Newsletter 1

2017 PEN America Festival & Why It Should Matter If the President Reads

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Tara Cheesman

Staff Writer

Tara Cheesman reads books. Sometimes she writes about the books she reads. It's all a bit arbitrary. Most of this reading and writing happens in a small brick house in the Pennsylvania city where she lives with her husband, two dogs and an ever-expanding library of books translated from languages she doesn’t speak or understand. She's currently considering getting a tortoise, because tortoises seem like good company. When not reading, writing or tending to her extensive collection of wooden pencils, Tara spends her time exploring cities in search of bookshops and art exhibits. She was a panelist at the 2015 PEN World Voices Festival and is a member of the National Book Critics Circle. Since 2009 she’s written the blog BookSexy Review. You can find her on Twitter @BookSexyReview. (Please feel free to tweet her your opinions on both books and pencils).

In the first week in May, New York City played host to the PEN World Festival — a yearly event in which novelists, journalists, satirists, and writers of all genres and in all languages come together to celebrate the literature of a specific region or, in the case of this year’s festival, a specific theme. PEN is an international organization that “promotes literature and freedom of expression.” They run campaigns protesting human rights violations against writers and artists — such as the imprisonment of Nobel Laureate Liu Xiaobo by the Chinese government, the persecution of journalists in Honduras, and the murder of journalists in Mexico. 2017’s festival theme was Gender and Power.

Journalist Masha Gessen presented The Arthur Miller Freedom to Write Lecture, which was followed by a conversation between her and Samantha Bee. Gessen is a Russian journalist who has spent her career speaking out against the Putin government. She is a lesbian and in 2013 moved her family from  Russia to the United States because of the possibility of the government enacting a policy of taking children away from gay parents. She’s brought her activism with her, writing articles for Slate, The Washington Post, The New York Review of Books, and The New York Times. She is still criticizing Putin. She is also speaking hard truths about the parallels she sees between the Russian government and the actions of the current United States administration.

From the podium, Gessen spoke about the importance of words and the meanings we assign to them. She explained why the public needs to be vigilant in maintaining the definitions of  words like democracy, equality, freedom, and free elections. She gave examples of how the Russian government had twisted words to suit their purposes and further their agendas. And she explained that the first rule of surviving an autocracy is to believe the  autocrat’s words and to hold him (or her) accountable to them. Because the most dangerous words are the ones which have been robbed of their meaning.

Perhaps the reason Gessen’s talk was so interesting to me was because it happened only two weeks after John Dickerson’s CBS interview with the President. My husband and I watched it together, and midway through I paused to ask him — is it me or is he completely incomprehensible? Afterwards I found the transcript online, and still felt lost. Here was a man whose words had no fixed meaning.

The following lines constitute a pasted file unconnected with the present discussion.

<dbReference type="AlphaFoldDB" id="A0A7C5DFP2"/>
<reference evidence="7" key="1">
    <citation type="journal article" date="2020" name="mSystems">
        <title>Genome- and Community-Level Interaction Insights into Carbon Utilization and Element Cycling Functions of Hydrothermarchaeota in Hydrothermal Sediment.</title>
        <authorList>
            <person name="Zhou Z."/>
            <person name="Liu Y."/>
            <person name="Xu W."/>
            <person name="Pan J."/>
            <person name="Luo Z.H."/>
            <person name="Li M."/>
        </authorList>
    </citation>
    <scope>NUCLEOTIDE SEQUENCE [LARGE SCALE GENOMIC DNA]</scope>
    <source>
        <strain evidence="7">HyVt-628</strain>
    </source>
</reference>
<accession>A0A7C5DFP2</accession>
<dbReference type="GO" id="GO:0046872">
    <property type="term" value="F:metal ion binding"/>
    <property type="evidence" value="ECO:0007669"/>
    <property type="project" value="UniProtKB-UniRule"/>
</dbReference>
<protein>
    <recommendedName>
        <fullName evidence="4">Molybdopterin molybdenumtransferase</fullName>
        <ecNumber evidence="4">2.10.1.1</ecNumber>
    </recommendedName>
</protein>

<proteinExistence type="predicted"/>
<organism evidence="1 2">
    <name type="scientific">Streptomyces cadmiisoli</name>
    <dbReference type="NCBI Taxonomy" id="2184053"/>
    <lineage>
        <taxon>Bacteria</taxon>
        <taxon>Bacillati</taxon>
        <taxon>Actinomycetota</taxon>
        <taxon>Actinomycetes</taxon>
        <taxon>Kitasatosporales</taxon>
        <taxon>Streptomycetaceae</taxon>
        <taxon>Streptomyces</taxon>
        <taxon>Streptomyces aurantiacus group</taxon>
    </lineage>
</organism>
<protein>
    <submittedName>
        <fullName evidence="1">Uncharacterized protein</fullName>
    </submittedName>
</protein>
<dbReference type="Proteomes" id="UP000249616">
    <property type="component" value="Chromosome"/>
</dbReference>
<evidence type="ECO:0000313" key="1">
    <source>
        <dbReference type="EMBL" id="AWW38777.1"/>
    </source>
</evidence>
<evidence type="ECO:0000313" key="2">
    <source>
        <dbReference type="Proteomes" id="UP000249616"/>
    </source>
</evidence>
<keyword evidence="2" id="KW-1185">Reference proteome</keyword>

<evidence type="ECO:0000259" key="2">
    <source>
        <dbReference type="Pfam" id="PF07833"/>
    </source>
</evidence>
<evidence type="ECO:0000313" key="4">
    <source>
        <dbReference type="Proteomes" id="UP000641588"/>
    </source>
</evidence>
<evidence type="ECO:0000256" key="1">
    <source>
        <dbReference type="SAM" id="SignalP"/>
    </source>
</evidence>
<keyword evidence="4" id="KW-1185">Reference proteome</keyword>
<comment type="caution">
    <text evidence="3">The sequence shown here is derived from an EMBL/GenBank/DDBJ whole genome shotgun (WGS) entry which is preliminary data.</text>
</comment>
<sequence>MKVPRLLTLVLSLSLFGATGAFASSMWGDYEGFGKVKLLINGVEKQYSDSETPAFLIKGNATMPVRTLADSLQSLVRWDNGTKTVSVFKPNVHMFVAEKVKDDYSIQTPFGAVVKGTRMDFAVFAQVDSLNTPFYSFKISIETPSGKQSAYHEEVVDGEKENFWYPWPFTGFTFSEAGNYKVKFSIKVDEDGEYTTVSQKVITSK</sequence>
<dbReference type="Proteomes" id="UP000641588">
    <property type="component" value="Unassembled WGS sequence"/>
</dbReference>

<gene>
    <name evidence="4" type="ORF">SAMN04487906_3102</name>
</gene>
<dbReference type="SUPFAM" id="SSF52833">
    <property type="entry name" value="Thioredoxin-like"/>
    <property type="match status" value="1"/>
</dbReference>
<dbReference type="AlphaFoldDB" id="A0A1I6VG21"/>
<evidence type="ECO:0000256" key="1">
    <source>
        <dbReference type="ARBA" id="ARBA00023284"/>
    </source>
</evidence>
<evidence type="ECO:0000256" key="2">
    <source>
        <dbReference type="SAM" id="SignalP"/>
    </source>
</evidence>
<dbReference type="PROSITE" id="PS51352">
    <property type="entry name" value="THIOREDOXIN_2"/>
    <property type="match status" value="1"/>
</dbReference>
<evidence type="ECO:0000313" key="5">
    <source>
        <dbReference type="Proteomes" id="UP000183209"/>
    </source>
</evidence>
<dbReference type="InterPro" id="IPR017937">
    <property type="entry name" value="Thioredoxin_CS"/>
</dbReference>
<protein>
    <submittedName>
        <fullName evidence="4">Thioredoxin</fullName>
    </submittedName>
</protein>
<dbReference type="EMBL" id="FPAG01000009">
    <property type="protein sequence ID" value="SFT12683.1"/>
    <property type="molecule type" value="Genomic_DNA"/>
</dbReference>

I learned things from that transcript. The President  seems to have an inexplicable affinity for pronouns, using them constantly and without attempting to establish basic subject-pronoun agreement. He speaks in sentence fragments, his thoughts left incomplete. Words are constantly being misused and their definitions distorted. His vocabulary is limited — he consistently uses the same few words, repeating them often and applying them arbitrarily to a broad range of subjects.

And although a lot has been said about the fact that President Trump doesn’t read books, it needs to be emphasized that he is the first U.S. president in recent memory — possibly ever — to whom we can assign this dubious distinction. Jefferson wrote “I cannot live without books,” Nixon liked Tolstoy, Kennedy read Ian Fleming novels, Reagan was a fan of  Tom Clancy and Louis L’Amour, Bush and Karl Rove famously competed on who could read the most books in a year, and for the last eight years we’ve received regular updates on President Obama’s TBR pile. Past presidents have always understood the power of words. They respected the magnitude of ideas (good and bad) which words contain and convey. Whether you believe that being a reader should be a prerequisite for becoming president, it is undeniable that a reverence for words and their meanings is central to this country’s values. Because what are the United States Constitution, the Declaration of Independence, and the Emancipation Proclamation but words strung together into sentences and paragraphs? Individual words made powerful only through our understanding and acceptance of the truth which they convey. Imagine the dangers if we are led to question what those words mean or, worse still, allow their meanings to become malleable to the whim of an individual or government.

You can watch the 2017 The Arthur Miller Freedom to Write Lecture lecture and learn more about PEN and their important work here. And Masha Gessen has a new book coming out in the Fall on Russian history. The title is The Future Is History: How Totalitarianism Reclaimed Russia, and it’s scheduled to be released in October.